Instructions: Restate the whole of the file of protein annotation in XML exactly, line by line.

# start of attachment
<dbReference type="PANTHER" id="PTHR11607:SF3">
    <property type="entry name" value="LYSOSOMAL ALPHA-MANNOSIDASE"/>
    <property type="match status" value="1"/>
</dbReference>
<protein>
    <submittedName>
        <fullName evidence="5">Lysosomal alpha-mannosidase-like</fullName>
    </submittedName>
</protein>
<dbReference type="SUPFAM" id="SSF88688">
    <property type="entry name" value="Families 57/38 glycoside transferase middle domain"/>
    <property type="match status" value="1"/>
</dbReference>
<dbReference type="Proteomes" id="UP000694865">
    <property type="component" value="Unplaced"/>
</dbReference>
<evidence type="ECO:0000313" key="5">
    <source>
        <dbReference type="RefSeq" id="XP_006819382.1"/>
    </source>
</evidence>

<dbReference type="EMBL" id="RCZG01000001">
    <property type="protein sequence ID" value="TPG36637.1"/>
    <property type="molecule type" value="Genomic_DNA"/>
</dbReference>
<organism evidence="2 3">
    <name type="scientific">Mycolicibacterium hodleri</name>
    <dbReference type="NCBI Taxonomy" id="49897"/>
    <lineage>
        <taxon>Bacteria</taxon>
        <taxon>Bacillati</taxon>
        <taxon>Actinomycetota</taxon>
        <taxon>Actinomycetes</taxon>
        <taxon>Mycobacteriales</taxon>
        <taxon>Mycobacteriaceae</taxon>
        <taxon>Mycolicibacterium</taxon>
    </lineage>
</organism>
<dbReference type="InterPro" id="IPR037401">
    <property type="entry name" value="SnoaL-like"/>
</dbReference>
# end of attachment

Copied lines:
<dbReference type="PANTHER" id="PTHR11607:SF3">
    <property type="entry name" value="LYSOSOMAL ALPHA-MANNOSIDASE"/>
    <property type="match status" value="1"/>
</dbReference>
<protein>
    <submittedName>
        <fullName evidence="5">Lysosomal alpha-mannosidase-like</fullName>
    </submittedName>
</protein>
<dbReference type="SUPFAM" id="SSF88688">
    <property type="entry name" value="Families 57/38 glycoside transferase middle domain"/>
    <property type="match status" value="1"/>
</dbReference>
<dbReference type="Proteomes" id="UP000694865">
    <property type="component" value="Unplaced"/>
</dbReference>
<evidence type="ECO:0000313" key="5">
    <source>
        <dbReference type="RefSeq" id="XP_006819382.1"/>
    </source>
</evidence>

<dbReference type="EMBL" id="RCZG01000001">
    <property type="protein sequence ID" value="TPG36637.1"/>
    <property type="molecule type" value="Genomic_DNA"/>
</dbReference>
<organism evidence="2 3">
    <name type="scientific">Mycolicibacterium hodleri</name>
    <dbReference type="NCBI Taxonomy" id="49897"/>
    <lineage>
        <taxon>Bacteria</taxon>
        <taxon>Bacillati</taxon>
        <taxon>Actinomycetota</taxon>
        <taxon>Actinomycetes</taxon>
        <taxon>Mycobacteriales</taxon>
        <taxon>Mycobacteriaceae</taxon>
        <taxon>Mycolicibacterium</taxon>
    </lineage>
</organism>
<dbReference type="InterPro" id="IPR037401">
    <property type="entry name" value="SnoaL-like"/>
</dbReference>